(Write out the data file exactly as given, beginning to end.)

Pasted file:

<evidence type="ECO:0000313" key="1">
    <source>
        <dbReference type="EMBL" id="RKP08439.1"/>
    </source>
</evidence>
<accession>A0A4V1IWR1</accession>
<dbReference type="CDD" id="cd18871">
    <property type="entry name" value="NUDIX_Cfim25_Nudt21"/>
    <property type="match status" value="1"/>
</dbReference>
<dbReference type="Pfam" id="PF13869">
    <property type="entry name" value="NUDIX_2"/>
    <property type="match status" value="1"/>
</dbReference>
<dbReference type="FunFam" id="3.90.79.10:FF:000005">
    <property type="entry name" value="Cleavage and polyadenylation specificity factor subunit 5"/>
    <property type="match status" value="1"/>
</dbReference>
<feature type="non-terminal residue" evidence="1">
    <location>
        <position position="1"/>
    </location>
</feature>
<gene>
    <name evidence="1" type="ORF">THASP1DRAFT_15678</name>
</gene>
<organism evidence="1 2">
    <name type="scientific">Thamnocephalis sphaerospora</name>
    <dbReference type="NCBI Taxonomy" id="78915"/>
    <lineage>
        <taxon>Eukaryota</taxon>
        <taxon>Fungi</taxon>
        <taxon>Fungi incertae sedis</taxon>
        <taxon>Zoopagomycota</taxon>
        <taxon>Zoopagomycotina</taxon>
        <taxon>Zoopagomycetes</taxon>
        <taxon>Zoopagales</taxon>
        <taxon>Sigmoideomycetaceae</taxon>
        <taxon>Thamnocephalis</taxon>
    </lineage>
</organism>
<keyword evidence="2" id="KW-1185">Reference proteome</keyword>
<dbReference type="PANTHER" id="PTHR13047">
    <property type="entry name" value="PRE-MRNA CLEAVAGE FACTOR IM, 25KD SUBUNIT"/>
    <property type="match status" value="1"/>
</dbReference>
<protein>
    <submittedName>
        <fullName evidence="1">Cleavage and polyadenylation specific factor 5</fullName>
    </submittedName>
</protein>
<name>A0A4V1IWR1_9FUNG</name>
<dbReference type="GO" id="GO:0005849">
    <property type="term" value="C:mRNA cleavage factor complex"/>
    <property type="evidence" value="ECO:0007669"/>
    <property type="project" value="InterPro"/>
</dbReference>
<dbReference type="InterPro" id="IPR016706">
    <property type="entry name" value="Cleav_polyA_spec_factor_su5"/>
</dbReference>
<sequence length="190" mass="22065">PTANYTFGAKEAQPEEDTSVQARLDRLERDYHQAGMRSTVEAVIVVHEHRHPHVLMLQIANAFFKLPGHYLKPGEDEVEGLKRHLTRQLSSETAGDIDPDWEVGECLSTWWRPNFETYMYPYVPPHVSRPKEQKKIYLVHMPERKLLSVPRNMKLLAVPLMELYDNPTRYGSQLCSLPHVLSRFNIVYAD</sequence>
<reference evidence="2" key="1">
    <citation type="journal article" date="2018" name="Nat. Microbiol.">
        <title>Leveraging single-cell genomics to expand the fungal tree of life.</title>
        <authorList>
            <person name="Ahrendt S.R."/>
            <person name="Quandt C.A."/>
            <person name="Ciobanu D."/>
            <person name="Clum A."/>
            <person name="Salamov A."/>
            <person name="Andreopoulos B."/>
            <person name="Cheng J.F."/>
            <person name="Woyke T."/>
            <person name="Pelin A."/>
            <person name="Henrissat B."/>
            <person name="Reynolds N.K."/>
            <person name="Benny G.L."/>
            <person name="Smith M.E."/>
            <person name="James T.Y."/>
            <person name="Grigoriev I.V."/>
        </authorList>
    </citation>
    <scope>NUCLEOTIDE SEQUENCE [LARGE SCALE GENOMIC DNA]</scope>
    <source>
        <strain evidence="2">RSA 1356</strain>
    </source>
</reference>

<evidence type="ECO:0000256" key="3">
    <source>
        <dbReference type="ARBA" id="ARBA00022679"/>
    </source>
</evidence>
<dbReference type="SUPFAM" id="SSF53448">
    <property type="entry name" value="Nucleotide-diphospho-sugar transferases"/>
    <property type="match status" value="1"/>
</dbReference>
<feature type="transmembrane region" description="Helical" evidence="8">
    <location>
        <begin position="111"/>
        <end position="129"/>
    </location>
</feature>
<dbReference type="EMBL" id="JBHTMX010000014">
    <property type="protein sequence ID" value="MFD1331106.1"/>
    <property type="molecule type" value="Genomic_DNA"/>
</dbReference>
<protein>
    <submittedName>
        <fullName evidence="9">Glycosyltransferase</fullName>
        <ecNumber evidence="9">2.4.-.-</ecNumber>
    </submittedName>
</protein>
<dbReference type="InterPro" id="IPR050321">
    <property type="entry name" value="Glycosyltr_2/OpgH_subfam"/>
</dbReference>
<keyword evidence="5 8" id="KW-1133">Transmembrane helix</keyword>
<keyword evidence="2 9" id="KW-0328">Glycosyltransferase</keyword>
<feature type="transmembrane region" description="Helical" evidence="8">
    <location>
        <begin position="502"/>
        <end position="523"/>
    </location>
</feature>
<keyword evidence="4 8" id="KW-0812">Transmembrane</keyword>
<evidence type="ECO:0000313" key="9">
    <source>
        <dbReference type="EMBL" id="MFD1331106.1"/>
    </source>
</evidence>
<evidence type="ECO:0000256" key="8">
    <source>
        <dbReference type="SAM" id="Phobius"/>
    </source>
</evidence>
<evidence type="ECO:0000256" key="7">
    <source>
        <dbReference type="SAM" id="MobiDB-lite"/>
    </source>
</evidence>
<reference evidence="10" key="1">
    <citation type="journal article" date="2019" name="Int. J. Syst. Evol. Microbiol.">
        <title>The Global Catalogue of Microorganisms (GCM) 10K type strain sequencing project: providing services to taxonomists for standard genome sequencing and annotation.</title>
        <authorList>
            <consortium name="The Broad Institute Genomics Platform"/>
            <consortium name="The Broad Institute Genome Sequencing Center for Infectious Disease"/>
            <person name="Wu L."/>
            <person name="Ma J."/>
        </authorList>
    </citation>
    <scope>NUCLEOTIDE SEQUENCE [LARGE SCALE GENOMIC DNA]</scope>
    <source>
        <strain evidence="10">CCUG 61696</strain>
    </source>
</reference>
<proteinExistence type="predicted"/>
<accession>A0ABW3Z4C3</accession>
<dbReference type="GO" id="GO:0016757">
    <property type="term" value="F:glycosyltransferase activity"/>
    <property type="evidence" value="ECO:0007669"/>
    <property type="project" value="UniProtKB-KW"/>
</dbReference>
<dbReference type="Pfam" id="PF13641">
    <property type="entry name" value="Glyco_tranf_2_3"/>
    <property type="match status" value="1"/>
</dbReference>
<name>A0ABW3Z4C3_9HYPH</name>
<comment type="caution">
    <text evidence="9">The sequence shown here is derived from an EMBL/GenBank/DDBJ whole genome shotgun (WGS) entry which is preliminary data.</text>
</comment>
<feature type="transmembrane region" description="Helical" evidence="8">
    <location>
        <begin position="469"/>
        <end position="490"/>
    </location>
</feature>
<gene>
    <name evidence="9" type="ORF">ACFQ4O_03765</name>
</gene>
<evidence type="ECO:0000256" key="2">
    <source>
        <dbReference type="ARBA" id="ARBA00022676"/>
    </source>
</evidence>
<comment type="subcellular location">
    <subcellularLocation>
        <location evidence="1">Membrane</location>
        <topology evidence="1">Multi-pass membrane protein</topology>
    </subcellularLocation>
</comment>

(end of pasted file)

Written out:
<evidence type="ECO:0000313" key="1">
    <source>
        <dbReference type="EMBL" id="RKP08439.1"/>
    </source>
</evidence>
<accession>A0A4V1IWR1</accession>
<dbReference type="CDD" id="cd18871">
    <property type="entry name" value="NUDIX_Cfim25_Nudt21"/>
    <property type="match status" value="1"/>
</dbReference>
<dbReference type="Pfam" id="PF13869">
    <property type="entry name" value="NUDIX_2"/>
    <property type="match status" value="1"/>
</dbReference>
<dbReference type="FunFam" id="3.90.79.10:FF:000005">
    <property type="entry name" value="Cleavage and polyadenylation specificity factor subunit 5"/>
    <property type="match status" value="1"/>
</dbReference>
<feature type="non-terminal residue" evidence="1">
    <location>
        <position position="1"/>
    </location>
</feature>
<gene>
    <name evidence="1" type="ORF">THASP1DRAFT_15678</name>
</gene>
<organism evidence="1 2">
    <name type="scientific">Thamnocephalis sphaerospora</name>
    <dbReference type="NCBI Taxonomy" id="78915"/>
    <lineage>
        <taxon>Eukaryota</taxon>
        <taxon>Fungi</taxon>
        <taxon>Fungi incertae sedis</taxon>
        <taxon>Zoopagomycota</taxon>
        <taxon>Zoopagomycotina</taxon>
        <taxon>Zoopagomycetes</taxon>
        <taxon>Zoopagales</taxon>
        <taxon>Sigmoideomycetaceae</taxon>
        <taxon>Thamnocephalis</taxon>
    </lineage>
</organism>
<keyword evidence="2" id="KW-1185">Reference proteome</keyword>
<dbReference type="PANTHER" id="PTHR13047">
    <property type="entry name" value="PRE-MRNA CLEAVAGE FACTOR IM, 25KD SUBUNIT"/>
    <property type="match status" value="1"/>
</dbReference>
<protein>
    <submittedName>
        <fullName evidence="1">Cleavage and polyadenylation specific factor 5</fullName>
    </submittedName>
</protein>
<name>A0A4V1IWR1_9FUNG</name>
<dbReference type="GO" id="GO:0005849">
    <property type="term" value="C:mRNA cleavage factor complex"/>
    <property type="evidence" value="ECO:0007669"/>
    <property type="project" value="InterPro"/>
</dbReference>
<dbReference type="InterPro" id="IPR016706">
    <property type="entry name" value="Cleav_polyA_spec_factor_su5"/>
</dbReference>
<sequence length="190" mass="22065">PTANYTFGAKEAQPEEDTSVQARLDRLERDYHQAGMRSTVEAVIVVHEHRHPHVLMLQIANAFFKLPGHYLKPGEDEVEGLKRHLTRQLSSETAGDIDPDWEVGECLSTWWRPNFETYMYPYVPPHVSRPKEQKKIYLVHMPERKLLSVPRNMKLLAVPLMELYDNPTRYGSQLCSLPHVLSRFNIVYAD</sequence>
<reference evidence="2" key="1">
    <citation type="journal article" date="2018" name="Nat. Microbiol.">
        <title>Leveraging single-cell genomics to expand the fungal tree of life.</title>
        <authorList>
            <person name="Ahrendt S.R."/>
            <person name="Quandt C.A."/>
            <person name="Ciobanu D."/>
            <person name="Clum A."/>
            <person name="Salamov A."/>
            <person name="Andreopoulos B."/>
            <person name="Cheng J.F."/>
            <person name="Woyke T."/>
            <person name="Pelin A."/>
            <person name="Henrissat B."/>
            <person name="Reynolds N.K."/>
            <person name="Benny G.L."/>
            <person name="Smith M.E."/>
            <person name="James T.Y."/>
            <person name="Grigoriev I.V."/>
        </authorList>
    </citation>
    <scope>NUCLEOTIDE SEQUENCE [LARGE SCALE GENOMIC DNA]</scope>
    <source>
        <strain evidence="2">RSA 1356</strain>
    </source>
</reference>

<evidence type="ECO:0000256" key="3">
    <source>
        <dbReference type="ARBA" id="ARBA00022679"/>
    </source>
</evidence>
<dbReference type="SUPFAM" id="SSF53448">
    <property type="entry name" value="Nucleotide-diphospho-sugar transferases"/>
    <property type="match status" value="1"/>
</dbReference>
<feature type="transmembrane region" description="Helical" evidence="8">
    <location>
        <begin position="111"/>
        <end position="129"/>
    </location>
</feature>
<dbReference type="EMBL" id="JBHTMX010000014">
    <property type="protein sequence ID" value="MFD1331106.1"/>
    <property type="molecule type" value="Genomic_DNA"/>
</dbReference>
<protein>
    <submittedName>
        <fullName evidence="9">Glycosyltransferase</fullName>
        <ecNumber evidence="9">2.4.-.-</ecNumber>
    </submittedName>
</protein>
<dbReference type="InterPro" id="IPR050321">
    <property type="entry name" value="Glycosyltr_2/OpgH_subfam"/>
</dbReference>
<keyword evidence="5 8" id="KW-1133">Transmembrane helix</keyword>
<keyword evidence="2 9" id="KW-0328">Glycosyltransferase</keyword>
<feature type="transmembrane region" description="Helical" evidence="8">
    <location>
        <begin position="502"/>
        <end position="523"/>
    </location>
</feature>
<keyword evidence="4 8" id="KW-0812">Transmembrane</keyword>
<evidence type="ECO:0000313" key="9">
    <source>
        <dbReference type="EMBL" id="MFD1331106.1"/>
    </source>
</evidence>
<evidence type="ECO:0000256" key="8">
    <source>
        <dbReference type="SAM" id="Phobius"/>
    </source>
</evidence>
<evidence type="ECO:0000256" key="7">
    <source>
        <dbReference type="SAM" id="MobiDB-lite"/>
    </source>
</evidence>
<reference evidence="10" key="1">
    <citation type="journal article" date="2019" name="Int. J. Syst. Evol. Microbiol.">
        <title>The Global Catalogue of Microorganisms (GCM) 10K type strain sequencing project: providing services to taxonomists for standard genome sequencing and annotation.</title>
        <authorList>
            <consortium name="The Broad Institute Genomics Platform"/>
            <consortium name="The Broad Institute Genome Sequencing Center for Infectious Disease"/>
            <person name="Wu L."/>
            <person name="Ma J."/>
        </authorList>
    </citation>
    <scope>NUCLEOTIDE SEQUENCE [LARGE SCALE GENOMIC DNA]</scope>
    <source>
        <strain evidence="10">CCUG 61696</strain>
    </source>
</reference>
<proteinExistence type="predicted"/>
<accession>A0ABW3Z4C3</accession>
<dbReference type="GO" id="GO:0016757">
    <property type="term" value="F:glycosyltransferase activity"/>
    <property type="evidence" value="ECO:0007669"/>
    <property type="project" value="UniProtKB-KW"/>
</dbReference>
<dbReference type="Pfam" id="PF13641">
    <property type="entry name" value="Glyco_tranf_2_3"/>
    <property type="match status" value="1"/>
</dbReference>
<name>A0ABW3Z4C3_9HYPH</name>
<comment type="caution">
    <text evidence="9">The sequence shown here is derived from an EMBL/GenBank/DDBJ whole genome shotgun (WGS) entry which is preliminary data.</text>
</comment>
<feature type="transmembrane region" description="Helical" evidence="8">
    <location>
        <begin position="469"/>
        <end position="490"/>
    </location>
</feature>
<gene>
    <name evidence="9" type="ORF">ACFQ4O_03765</name>
</gene>
<evidence type="ECO:0000256" key="2">
    <source>
        <dbReference type="ARBA" id="ARBA00022676"/>
    </source>
</evidence>
<comment type="subcellular location">
    <subcellularLocation>
        <location evidence="1">Membrane</location>
        <topology evidence="1">Multi-pass membrane protein</topology>
    </subcellularLocation>
</comment>